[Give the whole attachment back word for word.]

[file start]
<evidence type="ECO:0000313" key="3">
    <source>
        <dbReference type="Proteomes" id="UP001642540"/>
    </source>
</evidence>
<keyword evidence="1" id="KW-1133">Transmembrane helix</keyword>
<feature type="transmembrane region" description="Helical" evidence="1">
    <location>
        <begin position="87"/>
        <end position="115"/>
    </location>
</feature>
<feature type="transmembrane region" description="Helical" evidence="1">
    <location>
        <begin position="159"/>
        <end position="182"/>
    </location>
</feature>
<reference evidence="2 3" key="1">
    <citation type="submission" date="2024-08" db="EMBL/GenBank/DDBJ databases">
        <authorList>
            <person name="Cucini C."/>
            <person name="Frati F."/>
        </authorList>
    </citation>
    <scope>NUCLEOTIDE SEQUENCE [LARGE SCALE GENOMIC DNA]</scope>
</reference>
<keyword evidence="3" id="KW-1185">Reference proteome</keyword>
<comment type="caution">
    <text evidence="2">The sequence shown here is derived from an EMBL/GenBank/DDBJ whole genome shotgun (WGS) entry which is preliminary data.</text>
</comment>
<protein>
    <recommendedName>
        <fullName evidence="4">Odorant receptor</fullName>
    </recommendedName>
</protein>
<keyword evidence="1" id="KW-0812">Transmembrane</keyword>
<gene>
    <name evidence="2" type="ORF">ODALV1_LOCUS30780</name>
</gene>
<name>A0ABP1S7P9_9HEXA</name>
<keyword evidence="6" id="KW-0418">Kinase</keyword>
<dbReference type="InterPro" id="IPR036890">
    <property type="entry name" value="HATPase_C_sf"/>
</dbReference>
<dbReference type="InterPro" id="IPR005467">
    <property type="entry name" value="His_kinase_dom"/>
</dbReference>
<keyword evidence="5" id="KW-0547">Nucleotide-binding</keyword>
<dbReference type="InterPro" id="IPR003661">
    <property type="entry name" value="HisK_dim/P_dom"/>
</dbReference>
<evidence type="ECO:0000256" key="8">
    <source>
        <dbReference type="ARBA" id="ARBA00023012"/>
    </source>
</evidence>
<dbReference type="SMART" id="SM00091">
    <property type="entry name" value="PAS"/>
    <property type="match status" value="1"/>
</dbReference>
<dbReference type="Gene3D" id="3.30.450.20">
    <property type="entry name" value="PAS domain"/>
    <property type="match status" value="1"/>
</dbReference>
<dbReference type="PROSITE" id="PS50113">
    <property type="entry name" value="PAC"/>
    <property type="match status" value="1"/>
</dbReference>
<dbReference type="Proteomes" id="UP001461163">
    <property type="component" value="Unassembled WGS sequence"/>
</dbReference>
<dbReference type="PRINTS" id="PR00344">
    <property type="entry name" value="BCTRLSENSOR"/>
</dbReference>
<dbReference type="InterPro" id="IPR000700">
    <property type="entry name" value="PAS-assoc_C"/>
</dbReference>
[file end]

<evidence type="ECO:0000313" key="3">
    <source>
        <dbReference type="Proteomes" id="UP001642540"/>
    </source>
</evidence>
<keyword evidence="1" id="KW-1133">Transmembrane helix</keyword>
<feature type="transmembrane region" description="Helical" evidence="1">
    <location>
        <begin position="87"/>
        <end position="115"/>
    </location>
</feature>
<feature type="transmembrane region" description="Helical" evidence="1">
    <location>
        <begin position="159"/>
        <end position="182"/>
    </location>
</feature>
<reference evidence="2 3" key="1">
    <citation type="submission" date="2024-08" db="EMBL/GenBank/DDBJ databases">
        <authorList>
            <person name="Cucini C."/>
            <person name="Frati F."/>
        </authorList>
    </citation>
    <scope>NUCLEOTIDE SEQUENCE [LARGE SCALE GENOMIC DNA]</scope>
</reference>
<keyword evidence="3" id="KW-1185">Reference proteome</keyword>
<comment type="caution">
    <text evidence="2">The sequence shown here is derived from an EMBL/GenBank/DDBJ whole genome shotgun (WGS) entry which is preliminary data.</text>
</comment>
<protein>
    <recommendedName>
        <fullName evidence="4">Odorant receptor</fullName>
    </recommendedName>
</protein>
<keyword evidence="1" id="KW-0812">Transmembrane</keyword>
<gene>
    <name evidence="2" type="ORF">ODALV1_LOCUS30780</name>
</gene>
<name>A0ABP1S7P9_9HEXA</name>
<keyword evidence="6" id="KW-0418">Kinase</keyword>
<dbReference type="InterPro" id="IPR036890">
    <property type="entry name" value="HATPase_C_sf"/>
</dbReference>
<dbReference type="InterPro" id="IPR005467">
    <property type="entry name" value="His_kinase_dom"/>
</dbReference>
<keyword evidence="5" id="KW-0547">Nucleotide-binding</keyword>
<dbReference type="InterPro" id="IPR003661">
    <property type="entry name" value="HisK_dim/P_dom"/>
</dbReference>
<evidence type="ECO:0000256" key="8">
    <source>
        <dbReference type="ARBA" id="ARBA00023012"/>
    </source>
</evidence>
<dbReference type="SMART" id="SM00091">
    <property type="entry name" value="PAS"/>
    <property type="match status" value="1"/>
</dbReference>
<dbReference type="Gene3D" id="3.30.450.20">
    <property type="entry name" value="PAS domain"/>
    <property type="match status" value="1"/>
</dbReference>
<dbReference type="PROSITE" id="PS50113">
    <property type="entry name" value="PAC"/>
    <property type="match status" value="1"/>
</dbReference>
<dbReference type="Proteomes" id="UP001461163">
    <property type="component" value="Unassembled WGS sequence"/>
</dbReference>
<dbReference type="PRINTS" id="PR00344">
    <property type="entry name" value="BCTRLSENSOR"/>
</dbReference>
<dbReference type="InterPro" id="IPR000700">
    <property type="entry name" value="PAS-assoc_C"/>
</dbReference>